Alternative Press - 12/96, p.704 Stars (out of 5)
- "...blends standard, over-the-top guitar styles with some memorable pop hooks....Chamberlain's songwriting transcends the many stereotypes applied to their 'emocore' subgenre..."
Recording information: Seller Sounds Studio (04/1995).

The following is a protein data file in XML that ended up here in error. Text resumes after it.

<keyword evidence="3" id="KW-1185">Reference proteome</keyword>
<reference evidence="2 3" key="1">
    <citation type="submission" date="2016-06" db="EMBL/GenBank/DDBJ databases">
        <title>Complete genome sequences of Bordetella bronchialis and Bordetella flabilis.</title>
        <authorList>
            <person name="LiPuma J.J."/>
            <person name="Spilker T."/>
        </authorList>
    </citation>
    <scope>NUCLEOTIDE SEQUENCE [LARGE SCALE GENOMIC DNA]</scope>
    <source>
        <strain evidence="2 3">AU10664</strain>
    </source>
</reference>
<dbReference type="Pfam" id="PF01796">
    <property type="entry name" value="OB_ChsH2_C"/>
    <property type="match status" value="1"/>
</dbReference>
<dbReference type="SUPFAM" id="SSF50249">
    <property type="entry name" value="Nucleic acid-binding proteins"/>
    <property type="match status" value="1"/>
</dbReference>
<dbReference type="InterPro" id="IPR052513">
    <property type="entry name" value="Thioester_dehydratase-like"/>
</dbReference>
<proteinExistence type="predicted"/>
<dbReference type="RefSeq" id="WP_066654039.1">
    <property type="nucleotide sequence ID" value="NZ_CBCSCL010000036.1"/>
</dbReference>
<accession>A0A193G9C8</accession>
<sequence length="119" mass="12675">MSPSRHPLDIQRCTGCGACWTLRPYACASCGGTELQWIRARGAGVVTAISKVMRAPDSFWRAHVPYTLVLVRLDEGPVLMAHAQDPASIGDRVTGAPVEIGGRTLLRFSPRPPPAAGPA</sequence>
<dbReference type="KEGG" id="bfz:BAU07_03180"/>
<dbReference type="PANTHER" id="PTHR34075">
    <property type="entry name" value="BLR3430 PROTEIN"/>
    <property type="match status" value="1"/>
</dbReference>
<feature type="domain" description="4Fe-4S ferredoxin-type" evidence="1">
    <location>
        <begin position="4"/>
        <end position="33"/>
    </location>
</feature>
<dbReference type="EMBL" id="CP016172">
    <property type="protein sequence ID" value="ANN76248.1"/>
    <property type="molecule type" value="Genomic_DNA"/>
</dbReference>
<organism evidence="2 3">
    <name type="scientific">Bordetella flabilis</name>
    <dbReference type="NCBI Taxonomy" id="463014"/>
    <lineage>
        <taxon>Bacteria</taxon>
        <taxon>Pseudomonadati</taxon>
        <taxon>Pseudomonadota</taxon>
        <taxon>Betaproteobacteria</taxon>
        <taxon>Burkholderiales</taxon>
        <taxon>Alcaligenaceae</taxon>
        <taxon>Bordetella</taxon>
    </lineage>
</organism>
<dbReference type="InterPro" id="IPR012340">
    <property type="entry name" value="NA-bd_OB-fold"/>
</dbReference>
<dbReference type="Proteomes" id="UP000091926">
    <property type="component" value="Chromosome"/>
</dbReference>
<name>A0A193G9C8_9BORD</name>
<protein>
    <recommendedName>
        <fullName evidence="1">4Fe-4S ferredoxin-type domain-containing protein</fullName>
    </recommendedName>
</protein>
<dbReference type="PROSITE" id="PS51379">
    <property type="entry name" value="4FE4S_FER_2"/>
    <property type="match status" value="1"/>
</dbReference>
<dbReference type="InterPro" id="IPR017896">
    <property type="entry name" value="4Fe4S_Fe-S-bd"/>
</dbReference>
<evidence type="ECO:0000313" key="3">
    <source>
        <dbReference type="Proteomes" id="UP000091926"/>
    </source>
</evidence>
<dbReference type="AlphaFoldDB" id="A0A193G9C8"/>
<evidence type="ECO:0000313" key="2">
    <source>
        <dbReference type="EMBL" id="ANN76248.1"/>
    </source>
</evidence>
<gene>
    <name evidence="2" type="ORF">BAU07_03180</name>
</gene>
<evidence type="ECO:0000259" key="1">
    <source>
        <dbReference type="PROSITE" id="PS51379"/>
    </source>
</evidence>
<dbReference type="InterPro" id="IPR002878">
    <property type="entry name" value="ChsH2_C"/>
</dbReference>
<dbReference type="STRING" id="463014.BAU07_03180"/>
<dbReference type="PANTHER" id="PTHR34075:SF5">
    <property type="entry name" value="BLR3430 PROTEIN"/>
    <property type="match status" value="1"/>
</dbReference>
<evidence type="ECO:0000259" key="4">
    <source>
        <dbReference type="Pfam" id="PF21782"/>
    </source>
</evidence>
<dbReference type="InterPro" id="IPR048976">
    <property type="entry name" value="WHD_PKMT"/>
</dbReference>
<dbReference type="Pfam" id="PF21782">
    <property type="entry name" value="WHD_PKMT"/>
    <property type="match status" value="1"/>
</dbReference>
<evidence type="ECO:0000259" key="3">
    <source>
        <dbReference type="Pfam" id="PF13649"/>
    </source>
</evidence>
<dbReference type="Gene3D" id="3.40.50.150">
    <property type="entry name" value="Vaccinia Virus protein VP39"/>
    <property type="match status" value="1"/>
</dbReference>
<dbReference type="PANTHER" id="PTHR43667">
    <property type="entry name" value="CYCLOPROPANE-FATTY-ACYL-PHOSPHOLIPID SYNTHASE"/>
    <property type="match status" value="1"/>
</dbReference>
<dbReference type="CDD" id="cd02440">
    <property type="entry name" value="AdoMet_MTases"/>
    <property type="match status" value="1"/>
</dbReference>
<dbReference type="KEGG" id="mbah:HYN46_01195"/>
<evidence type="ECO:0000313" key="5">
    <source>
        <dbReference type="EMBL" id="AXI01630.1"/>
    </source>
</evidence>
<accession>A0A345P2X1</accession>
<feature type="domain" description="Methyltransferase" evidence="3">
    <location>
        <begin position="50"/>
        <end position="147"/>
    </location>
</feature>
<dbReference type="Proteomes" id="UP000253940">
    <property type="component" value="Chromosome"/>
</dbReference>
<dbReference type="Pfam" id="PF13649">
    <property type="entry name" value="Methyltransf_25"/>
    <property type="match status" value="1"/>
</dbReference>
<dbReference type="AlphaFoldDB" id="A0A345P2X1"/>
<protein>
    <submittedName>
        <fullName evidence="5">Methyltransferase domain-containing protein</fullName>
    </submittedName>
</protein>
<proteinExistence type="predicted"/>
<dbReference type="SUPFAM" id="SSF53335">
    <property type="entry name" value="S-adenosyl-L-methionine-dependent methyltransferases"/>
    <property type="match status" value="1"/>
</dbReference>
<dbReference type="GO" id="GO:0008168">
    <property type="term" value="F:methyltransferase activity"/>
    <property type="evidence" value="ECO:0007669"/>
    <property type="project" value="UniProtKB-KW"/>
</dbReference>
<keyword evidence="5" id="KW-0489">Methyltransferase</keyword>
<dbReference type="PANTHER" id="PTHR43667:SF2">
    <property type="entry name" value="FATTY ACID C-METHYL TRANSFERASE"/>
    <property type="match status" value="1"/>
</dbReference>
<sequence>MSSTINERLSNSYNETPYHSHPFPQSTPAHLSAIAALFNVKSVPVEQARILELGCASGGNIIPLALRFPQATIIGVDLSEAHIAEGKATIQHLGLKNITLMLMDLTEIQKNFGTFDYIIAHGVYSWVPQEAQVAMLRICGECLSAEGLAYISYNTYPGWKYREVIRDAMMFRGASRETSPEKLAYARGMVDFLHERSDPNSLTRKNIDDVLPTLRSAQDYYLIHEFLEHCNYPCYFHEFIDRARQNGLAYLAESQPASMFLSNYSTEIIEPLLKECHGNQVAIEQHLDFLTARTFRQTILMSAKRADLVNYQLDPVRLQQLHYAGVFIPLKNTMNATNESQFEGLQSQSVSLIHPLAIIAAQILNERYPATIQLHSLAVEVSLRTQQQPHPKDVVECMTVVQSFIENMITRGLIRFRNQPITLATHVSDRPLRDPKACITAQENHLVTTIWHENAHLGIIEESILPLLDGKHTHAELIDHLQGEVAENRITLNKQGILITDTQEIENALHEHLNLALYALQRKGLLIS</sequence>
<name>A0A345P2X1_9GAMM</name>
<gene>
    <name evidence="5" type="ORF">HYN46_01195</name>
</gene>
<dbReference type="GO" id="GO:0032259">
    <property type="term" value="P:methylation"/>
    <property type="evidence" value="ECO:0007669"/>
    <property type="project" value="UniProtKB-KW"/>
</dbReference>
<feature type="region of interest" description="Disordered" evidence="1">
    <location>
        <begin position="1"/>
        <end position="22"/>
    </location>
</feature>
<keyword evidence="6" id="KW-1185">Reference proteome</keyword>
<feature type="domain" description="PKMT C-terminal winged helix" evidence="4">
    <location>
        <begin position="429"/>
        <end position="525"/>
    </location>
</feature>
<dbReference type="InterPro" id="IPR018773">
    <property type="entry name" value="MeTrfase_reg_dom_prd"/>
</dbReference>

Very much a transitional work from a band that helped pioneer the Midwestern emo craze, Chamberlain's Fate's Got a Driver delivers more emotion in its 30 minutes than most bands do over the course of a career. The record is thought provoking and musically adventurous, a rare feat for a band whose members were barely past twenty when it was recorded. With nods to the Everyman side of Sunny Day Real Estate and the insistent melodicism of Fugazi, Fate's Got a Driver consistently impresses. It's all the product of lead guitarist Adam Rubenstein's thick, Fugazi-style progressions and David Moore's highly poetic lyrics. Rubenstein leads the way on standout tracks like the lockstepping "Yellow Like Gold," the instantly thumping "Her Side of Sundown" and the gorgeous, acoustic "The Simple Life," connecting the line between the Police's proto-pop-punk and the D.C. hardcore scene. Although he has to strain his voice at times to keep up with the constantly moving melodies, Moore proves to be well-versed in both Dylan Thomas and Bob Dylan, alternating between oblique metaphors ("chance is in her glass house, I know/But I know I'm throwing stones," he proudly proclaims in "Her Side of Sundown") and energetic summations of what may lie ahead ("Cause there's a world that I've gotta see/And it quietly waits for me," later in the same song). The rhythm section provides the cathartic underpinning so crucial to music of this nature. Especially on the incendiary "Drums and Shotguns," drummer Charles "Wigg" Walker transcends standard-issue hardcore stick work with perfectly placed fills and seamless dynamic shifts. An amazing achievement by such a relatively young band. [The CD was also released with bonus tracks.] ~ Jonathan Cohen